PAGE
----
Within Gaffer’s family, a family tradition grew up. When Edwal’s letter arrived, he would fetch it home and there would present it to his two daughters. Lena and Kareta would abandon whatever they were doing and sit together on the sofa to read it.

When one of the letters intimated that Edwal was about to return home, both girls demanded that they be allowed to meet their hero. Thus he was invited to dine with the family. Somewhat to his surprise he discovered he had an enthusiastic readership. Luckily, because he rather liked both girls, if anything his letters improved. Whereas previously he had mentioned things that he knew would amuse Gaffer, now he included things which he felt would amuse Kereta and Lena.

Eventually Edwal married. Even on the road to matrimony he allowed his persona to protect him. Any number of ladies hinted or made very veiled suggestions. These he managed to avoid. On the other hand he had become friendly with Ioni, a young lady who worked as a librarian in the Great Library. He’d got to know her when using the library and they even dined together on occasion. When he got back from his travels he would make a point of contacting her and they would have a meal together. Finally Ioni asked, “If we got married, would your employer allow me to travel with you?”

Somewhat nonplussed, Edwal answered. “I don’t know.”
“You’ll have to ask him.”

A somewhat bemused Gaffer told Edwal that the company would make no difficulties in this regard. (He suspected a number of his salesforce had multiple spouses that they expected him to subsidise.)

When Edwal reported the positive answer, Ioni asked, “Well, are you going to ask me to marry you then?”

He did.

But the minute word leaked out, Kereta and Lena contacted the bride to be, and begged to be her bridesmaids. As she got to know them during the course of the wedding preparations they admitted that they didn’t mind Edwal getting married, they just dreaded his wife stopping him writing the letters.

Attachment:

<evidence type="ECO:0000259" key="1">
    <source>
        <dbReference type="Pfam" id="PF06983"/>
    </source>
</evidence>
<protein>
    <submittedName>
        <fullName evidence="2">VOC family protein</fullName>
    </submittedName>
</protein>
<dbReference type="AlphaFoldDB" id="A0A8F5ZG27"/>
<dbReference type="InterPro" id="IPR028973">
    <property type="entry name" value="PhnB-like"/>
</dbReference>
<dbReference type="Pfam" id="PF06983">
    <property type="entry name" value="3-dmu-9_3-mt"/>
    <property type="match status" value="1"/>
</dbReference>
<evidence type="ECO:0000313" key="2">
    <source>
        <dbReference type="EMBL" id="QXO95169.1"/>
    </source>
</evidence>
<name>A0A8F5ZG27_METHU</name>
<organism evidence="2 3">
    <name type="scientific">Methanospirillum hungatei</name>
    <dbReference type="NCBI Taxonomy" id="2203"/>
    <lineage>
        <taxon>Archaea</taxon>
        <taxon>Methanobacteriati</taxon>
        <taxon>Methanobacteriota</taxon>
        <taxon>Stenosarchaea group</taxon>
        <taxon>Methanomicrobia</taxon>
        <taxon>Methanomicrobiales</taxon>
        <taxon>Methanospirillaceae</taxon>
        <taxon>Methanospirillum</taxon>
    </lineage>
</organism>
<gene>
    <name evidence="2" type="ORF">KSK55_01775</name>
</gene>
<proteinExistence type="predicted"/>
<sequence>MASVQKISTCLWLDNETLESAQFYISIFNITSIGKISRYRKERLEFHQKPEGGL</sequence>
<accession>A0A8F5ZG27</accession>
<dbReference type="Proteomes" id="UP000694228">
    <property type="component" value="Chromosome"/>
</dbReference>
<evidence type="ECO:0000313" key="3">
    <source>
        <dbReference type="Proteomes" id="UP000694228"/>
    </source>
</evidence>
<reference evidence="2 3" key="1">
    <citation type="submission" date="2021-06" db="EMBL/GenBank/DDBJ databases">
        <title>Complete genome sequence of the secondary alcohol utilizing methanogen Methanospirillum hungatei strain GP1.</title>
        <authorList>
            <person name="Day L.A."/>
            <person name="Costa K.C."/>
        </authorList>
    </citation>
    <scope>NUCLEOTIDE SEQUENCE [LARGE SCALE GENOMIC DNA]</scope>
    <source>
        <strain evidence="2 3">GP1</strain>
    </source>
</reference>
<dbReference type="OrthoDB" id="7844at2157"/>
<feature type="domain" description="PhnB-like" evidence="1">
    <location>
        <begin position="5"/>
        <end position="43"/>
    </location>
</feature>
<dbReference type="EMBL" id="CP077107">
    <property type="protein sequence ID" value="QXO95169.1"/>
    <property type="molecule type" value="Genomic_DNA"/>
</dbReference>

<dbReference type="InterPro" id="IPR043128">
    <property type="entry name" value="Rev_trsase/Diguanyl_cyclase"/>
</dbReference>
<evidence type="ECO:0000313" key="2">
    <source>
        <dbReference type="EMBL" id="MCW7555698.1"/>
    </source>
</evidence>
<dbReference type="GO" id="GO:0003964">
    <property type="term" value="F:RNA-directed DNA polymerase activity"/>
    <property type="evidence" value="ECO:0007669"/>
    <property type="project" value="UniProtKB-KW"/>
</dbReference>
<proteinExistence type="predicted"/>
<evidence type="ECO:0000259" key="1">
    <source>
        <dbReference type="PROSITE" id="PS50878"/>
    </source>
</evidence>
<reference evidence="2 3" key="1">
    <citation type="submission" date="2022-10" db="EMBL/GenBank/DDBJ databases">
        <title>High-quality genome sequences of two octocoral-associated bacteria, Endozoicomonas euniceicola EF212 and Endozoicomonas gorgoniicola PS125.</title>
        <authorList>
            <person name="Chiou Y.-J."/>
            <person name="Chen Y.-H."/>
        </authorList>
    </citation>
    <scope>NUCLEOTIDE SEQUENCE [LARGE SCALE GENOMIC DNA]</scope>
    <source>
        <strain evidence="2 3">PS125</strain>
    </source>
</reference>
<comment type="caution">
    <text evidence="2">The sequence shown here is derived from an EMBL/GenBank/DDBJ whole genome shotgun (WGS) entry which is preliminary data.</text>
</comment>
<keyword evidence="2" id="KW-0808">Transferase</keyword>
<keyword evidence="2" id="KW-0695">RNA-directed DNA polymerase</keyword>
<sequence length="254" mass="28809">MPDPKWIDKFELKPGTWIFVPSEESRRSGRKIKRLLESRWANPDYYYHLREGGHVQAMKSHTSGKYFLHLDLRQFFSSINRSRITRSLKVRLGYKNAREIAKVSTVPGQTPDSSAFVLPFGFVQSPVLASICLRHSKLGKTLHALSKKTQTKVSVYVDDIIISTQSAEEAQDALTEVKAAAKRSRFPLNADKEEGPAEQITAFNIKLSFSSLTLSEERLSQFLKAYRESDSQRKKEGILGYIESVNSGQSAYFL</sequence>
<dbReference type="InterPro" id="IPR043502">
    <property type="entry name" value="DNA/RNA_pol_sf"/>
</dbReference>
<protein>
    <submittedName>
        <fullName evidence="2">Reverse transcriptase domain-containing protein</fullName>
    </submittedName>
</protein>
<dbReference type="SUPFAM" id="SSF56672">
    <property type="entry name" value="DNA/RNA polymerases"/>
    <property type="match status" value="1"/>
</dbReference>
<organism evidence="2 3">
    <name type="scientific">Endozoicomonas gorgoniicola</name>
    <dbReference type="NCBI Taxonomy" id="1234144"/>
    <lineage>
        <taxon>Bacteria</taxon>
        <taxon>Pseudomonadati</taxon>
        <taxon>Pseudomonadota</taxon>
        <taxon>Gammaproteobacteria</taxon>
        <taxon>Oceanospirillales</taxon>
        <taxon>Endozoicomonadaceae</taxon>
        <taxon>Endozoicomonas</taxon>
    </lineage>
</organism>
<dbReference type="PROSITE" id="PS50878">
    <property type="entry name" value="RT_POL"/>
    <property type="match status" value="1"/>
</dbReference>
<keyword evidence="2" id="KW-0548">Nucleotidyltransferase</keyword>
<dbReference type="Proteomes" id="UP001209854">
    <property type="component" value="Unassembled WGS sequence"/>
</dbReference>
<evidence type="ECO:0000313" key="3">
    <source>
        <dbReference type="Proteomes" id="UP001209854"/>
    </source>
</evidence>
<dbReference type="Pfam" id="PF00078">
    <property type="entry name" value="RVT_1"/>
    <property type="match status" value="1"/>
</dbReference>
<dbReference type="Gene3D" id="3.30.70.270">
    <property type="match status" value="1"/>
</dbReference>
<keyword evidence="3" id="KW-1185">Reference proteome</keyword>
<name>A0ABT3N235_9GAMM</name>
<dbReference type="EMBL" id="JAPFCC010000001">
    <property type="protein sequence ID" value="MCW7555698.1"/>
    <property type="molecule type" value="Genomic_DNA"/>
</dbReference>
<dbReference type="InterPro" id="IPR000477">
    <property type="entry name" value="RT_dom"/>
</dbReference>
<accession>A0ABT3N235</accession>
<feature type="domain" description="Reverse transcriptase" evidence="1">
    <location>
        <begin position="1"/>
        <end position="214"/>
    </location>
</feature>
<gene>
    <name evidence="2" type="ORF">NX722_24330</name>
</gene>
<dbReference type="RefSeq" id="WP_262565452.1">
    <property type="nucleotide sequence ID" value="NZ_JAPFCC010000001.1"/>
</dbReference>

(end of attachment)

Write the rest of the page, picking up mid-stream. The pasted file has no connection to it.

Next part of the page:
She put their minds at ease on this matter. Indeed if anything, Edwal’s letters improved as Ioni’s literary knowledge and observational skills were added to his. Even when Kereta and Lena were married with families of their own, their father would send a note inviting them ‘to peruse some sales correspondence.’

Ioni herself was not without wit. She even added to Edwal’s only joke. Now, when he introduced himself by saying, “Hello, I’m Edwal Gleehopper, I travel in lady’s underclothes,” she would add, “And I’m Ioni his wife. Much to be my relief, I discovered he doesn’t.”



Should you wish to learn more about life in Port Naain………

More of the wit, wisdom and jumbled musings of Tallis Steelyard. Includes the unexpurgated account of the Mudfold and Cockeren feud, the dangers inherent in light music, and how Tallis first met and wooed Shena.

As a reviewer commented, “This is a collection of stories about Tallis which go to show that it’s not all drinking afternoon tea or partaking of soirees for a jobbing poet. We discover some of his early life, some of the society feuds he became entangle with, and the story of how he met his wife and acquired the boat on which they live. Great little tales!”

7 thoughts on “The travelling salesman’s conundrum.

  1. I have to confess, that in a short period from 1971-1978, I was a travelling salesman, for various companies. Though we called it ‘Repping’, with a decent salary, and and a new company car. Usually a Mark 111 Cortina.
    So you will appreciate that this episode rekindled some bad memories.
    Best wishes, Pete.

    Liked by 1 person

    1. In agriculture we always called them ‘reps’ as well. Being agriculture some managed to ‘go native’ and fit in to the farming community, even if they didn’t have a farming background.
      I remember one who’d gone through the war as a Royal Marine officer and had stayed in after the war as a regular. Then he’d retired and gone as a feed rep on farms. He was always immaculate, always polite. His family had farmed before the Second World War and he’d done farm work before the Marines.
      He’s always remembered fondly, he always made a point of quietly attending funerals. He’d just be quietly at the back and then fade away back to work as the coffin was carried out. Never used the funeral as a ‘sales opportunity’
      The only time I heard him mention the marines was during the Falklands war. He just shook his head a bit sadly and said “poor beggars.”
      When asked who he just said, “The Argentinians, the Marines will eat them alive.”

      Liked by 1 person